It’s late afternoon and school is well and truly out for the day. But the playground at Hapuku School on the outskirts of Kaikoura is absolutely buzzing.

Several teenagers from the Kaikoura Youth Council are wrangling the primary-aged kids into games of basketball, giant Jenga, and frisbee. The children’s whānau watch on, sipping coffee from the Red Cross coffee cart and waiting for the BBQ to fire up.

This is an end-of-term celebration for the small community and a much-needed break for many of the parents.

Teenagers from the Kaikoura Youth Council were organising games and activities for the kids from Hapuku School. 

Linda Poharama has lived in Mangamaunu, just up the road from the school, since 1984. Her children and grandchildren have all attended Hapuku Primary and she says it’s an important place for them.

“It’s local and just a nice, close-knit, wee school. It’s also important to us because kids get their taha Māori here.”

The school is a hub for people living in this rural area, a fact that really hit home for them following the November 2016 earthquake. Linda was at home, in bed, when it struck.

“It was scary. My daughter was yelling down for me to get outside because she thought she was going to come down on top of me. I just couldn’t move, I was too scared. I could hear stuff smashing and remember thinking that if I ran outside I’d have nothing to stand on.”

The family lives up a hill on an acreage, and shortly after the shaking stopped, community members gathered on the Poharamas’ property until daylight when they could assess the damage. Little did they realise what a long and lasting impact the two-minute event that night would have.

Linda Poharama has lived just outside Kaikoura since 1984 and the school is close to her heart. 

Linda’s daughter, Tania, is also at the Hapuku School event. She’s on the Board of Trustees and all her children completed their primary education there, as did her siblings.

She says the earthquake was unsettling for most in the community, but particularly the children.

“After the earthquake we lost half our school roll because people didn’t have anywhere to live. We dropped from around 20 kids to seven. It was unsettling for the kids, just additional change in an uncertain time.”

Hapuku School has been slowly restoring a sense of normalcy to the lives of the students. (

Things began to turn around in the community about eight months after the earthquake when new principal Tai Huata started at the school. Tai moved down from the North Island and immediately loved the area. He's seen a huge change in the children since he arrived.

“We now have 22 students at the school and most of our students are here most days. [When I started] we were getting around three or four showing up each day.”

This low attendance was due to anxiety felt by the families affected by the disaster. Tai says that students and their parents were having trouble sleeping and waking up late.

“A lot of people were anxious and parents didn’t want to be separated from their kids. The tamariki were feeling unsafe and unsure about what was happening.”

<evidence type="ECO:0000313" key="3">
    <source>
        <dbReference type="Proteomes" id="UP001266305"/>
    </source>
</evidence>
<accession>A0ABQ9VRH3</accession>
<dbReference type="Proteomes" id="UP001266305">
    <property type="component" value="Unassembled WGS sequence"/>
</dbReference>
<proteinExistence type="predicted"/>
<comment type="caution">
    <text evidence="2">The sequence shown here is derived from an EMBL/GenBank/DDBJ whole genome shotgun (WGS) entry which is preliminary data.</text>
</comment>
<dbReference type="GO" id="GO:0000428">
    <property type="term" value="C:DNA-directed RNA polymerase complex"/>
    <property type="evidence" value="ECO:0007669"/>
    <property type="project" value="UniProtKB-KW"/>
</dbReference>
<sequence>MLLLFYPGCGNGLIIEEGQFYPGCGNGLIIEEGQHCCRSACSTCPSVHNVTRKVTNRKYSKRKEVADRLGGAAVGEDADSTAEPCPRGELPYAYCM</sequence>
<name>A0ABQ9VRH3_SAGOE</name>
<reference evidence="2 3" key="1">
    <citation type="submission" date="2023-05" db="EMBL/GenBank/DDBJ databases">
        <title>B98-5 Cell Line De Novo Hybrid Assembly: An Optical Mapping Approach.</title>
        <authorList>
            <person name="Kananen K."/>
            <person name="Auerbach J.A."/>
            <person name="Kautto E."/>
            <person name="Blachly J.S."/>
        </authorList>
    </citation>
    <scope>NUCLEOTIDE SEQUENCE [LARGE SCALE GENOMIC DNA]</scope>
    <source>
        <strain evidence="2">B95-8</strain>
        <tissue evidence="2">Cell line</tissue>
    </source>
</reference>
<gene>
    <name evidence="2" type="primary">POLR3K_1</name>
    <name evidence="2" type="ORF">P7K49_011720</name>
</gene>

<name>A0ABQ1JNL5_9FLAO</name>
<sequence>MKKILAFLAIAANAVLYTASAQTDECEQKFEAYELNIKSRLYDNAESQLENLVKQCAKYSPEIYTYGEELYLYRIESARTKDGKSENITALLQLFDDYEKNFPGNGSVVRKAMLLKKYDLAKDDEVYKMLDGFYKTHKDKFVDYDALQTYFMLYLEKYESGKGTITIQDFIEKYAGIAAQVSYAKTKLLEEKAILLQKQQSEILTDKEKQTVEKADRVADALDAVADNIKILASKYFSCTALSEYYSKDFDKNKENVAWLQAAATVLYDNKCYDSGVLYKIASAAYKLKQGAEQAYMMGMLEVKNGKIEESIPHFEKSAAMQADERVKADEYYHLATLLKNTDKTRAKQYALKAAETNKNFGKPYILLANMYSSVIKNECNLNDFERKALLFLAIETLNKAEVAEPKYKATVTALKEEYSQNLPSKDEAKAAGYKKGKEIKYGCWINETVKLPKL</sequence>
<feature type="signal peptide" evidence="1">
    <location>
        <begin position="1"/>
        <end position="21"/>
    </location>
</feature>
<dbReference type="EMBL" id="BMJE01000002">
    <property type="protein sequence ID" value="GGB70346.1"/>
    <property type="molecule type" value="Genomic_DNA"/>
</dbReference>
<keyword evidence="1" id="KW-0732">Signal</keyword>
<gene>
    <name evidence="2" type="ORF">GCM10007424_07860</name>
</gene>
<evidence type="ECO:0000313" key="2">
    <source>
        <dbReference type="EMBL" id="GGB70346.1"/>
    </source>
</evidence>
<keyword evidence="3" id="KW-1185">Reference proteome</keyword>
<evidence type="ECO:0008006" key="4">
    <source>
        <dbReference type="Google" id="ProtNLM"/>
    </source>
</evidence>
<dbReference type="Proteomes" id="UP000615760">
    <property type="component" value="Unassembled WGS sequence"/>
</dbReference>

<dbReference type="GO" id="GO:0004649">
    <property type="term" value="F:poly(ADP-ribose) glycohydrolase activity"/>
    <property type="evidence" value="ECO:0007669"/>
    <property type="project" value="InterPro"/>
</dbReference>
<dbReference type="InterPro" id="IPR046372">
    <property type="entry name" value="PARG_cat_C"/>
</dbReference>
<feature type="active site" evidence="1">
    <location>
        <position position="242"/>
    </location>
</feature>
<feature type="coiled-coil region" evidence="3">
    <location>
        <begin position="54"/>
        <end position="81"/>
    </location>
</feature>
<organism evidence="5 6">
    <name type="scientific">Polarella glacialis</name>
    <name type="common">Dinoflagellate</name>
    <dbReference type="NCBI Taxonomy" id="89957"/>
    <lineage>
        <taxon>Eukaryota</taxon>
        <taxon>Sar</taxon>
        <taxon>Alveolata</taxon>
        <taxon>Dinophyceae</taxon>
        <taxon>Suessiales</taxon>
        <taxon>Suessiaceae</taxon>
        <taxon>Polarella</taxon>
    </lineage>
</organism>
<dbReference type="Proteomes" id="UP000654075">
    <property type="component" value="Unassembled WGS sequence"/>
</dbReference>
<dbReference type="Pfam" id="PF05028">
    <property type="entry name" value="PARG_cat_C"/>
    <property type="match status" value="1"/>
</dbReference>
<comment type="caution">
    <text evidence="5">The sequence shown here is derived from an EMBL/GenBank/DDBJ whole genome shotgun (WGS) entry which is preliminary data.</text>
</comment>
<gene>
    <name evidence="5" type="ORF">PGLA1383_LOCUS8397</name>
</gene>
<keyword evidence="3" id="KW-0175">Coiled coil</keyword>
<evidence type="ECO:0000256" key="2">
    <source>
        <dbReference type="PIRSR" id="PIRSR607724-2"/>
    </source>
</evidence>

Tai Huata is the principal of Hapuku School and has been working with the community to build the school hub back up. 

To turn the attendance around, Tai worked with the families and recognised their needs. Instead of putting the hard word on parents for being late, he encouraged them to bring the kids to school when they woke up, even if it was halfway through the day.

“It just got to the point where parents knew it was alright for the kids to be late, as long as they came to school,” he says.

“We worked on that last year and early this year, now we’re at a point where the kids are arriving in time for school. The main thing I see now in our tamariki is that they’re happy, and when they’re happy their parents are happy.”

The sound of the kids’ laughter fills the air around the school, confirming what Tai says. Despite the challenges the community has faced over the past two years, many believe that it’s made them more resilient and prepared in case of another disaster.

“We’re picking up, you just get on with life,” says Linda. “You wonder if there’s another one going to come. We’re okay though.”

New Zealand Red Cross supplied the kai a the school event to give community members a chance to relax. 

This end-of-term event is a regular occurrence but the first time it’s been extended to include the wider community. New Zealand Red Cross was invited along to cook kai for the attendees and provide advice on preparing for an emergency. The event attracted some new faces around the school, particularly older couples and parents with young children.

Making these connections is key to the ongoing resilience and recovery for the area, Linda says.

“Tonight is awesome, to be able to come at the end of term and Red Cross are here doing this. It’s great, we’re really grateful.”

Find out more about New Zealand Red Cross recovery activities here, or read more good stories from New Zealand Red Cross here.